I have a 1999 Saab 9-3 that I acquired 2 years ago and the car window motors are breaking one by one–I just had the third one fixed!
When your mechanic replaces the motor, he should be lubricating all the window tracks and the linkage (aka regulator).
So you’ve replaced several motors on one door? When they break, do you still hear the motor whirring or did that stop as well? It is unusual for a motor to burn out under normal use because they are fused. Saab is notorious for having motors fail, though (certainly mine failed as well).
Most of the time, when they break, the gear on the motor will strip so the motor will still turn but it can’t engage the gear on the window’s mechanism.
You may need to grease the mechanical components after a motor is replaced. If there’s too much mechanical resistance, the teeth on the motor tends to strip out.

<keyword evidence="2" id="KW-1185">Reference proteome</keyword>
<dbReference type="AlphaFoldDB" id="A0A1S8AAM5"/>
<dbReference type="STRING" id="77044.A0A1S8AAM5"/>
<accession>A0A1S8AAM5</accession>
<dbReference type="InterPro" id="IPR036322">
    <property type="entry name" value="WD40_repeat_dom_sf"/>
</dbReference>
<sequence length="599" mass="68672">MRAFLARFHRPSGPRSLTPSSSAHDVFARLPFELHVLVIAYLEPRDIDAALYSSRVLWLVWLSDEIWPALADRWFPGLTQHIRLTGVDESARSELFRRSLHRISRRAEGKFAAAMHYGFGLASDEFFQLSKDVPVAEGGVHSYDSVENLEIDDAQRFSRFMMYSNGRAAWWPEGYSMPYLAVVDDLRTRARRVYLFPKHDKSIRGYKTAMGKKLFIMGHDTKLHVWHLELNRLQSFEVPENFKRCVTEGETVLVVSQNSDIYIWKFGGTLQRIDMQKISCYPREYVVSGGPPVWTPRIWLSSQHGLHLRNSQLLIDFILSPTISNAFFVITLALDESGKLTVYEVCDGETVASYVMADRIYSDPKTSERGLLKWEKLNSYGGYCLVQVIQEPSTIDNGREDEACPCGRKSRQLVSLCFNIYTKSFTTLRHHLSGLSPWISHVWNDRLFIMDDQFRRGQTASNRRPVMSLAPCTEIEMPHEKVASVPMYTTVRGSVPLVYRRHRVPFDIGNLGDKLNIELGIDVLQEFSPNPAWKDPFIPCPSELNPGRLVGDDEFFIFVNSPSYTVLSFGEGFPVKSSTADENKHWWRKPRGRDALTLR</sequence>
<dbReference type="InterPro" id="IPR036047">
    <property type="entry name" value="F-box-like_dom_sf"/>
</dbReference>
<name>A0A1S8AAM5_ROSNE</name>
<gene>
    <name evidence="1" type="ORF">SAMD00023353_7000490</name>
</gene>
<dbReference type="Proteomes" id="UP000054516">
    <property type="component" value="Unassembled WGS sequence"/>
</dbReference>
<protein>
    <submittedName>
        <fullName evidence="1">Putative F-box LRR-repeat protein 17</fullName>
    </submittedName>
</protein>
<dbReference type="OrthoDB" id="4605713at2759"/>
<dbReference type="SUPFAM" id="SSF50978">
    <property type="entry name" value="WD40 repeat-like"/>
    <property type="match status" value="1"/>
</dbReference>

After you get it fixed again, periodically use a little silicone lubricant* on the window’s rubber seal where it meets the edge of the door frame. When that dries up or gets stiff, it will resist the window’s movement by quite a bit.
*PB blaster, but the silicone lubricant - not the grease as that will make an unholy mess on your window. You won’t see the silicone lubricant. Home Depot sells it.
Perhaps the window frame (or track) is bent or twisted, creating excess resistance. Make sure the window goes up and down smoothly with minimal resistance.
Related to what Goldwing mentioned, it is possible that this 13 year old car suffered accident damage prior to your ownership. If–for instance–there was damage to the doors and they were not repaired properly, it is possible that this situation cannot be resolved short of replacing the doors.
I hope that I am wrong, but I did want to throw this possibility out there for you to consider.
If they’re on different doors, than it’s possible that they’ve reached their lifespan and the forth one will go out soon too.
If they’re on the same door, return to previous replys.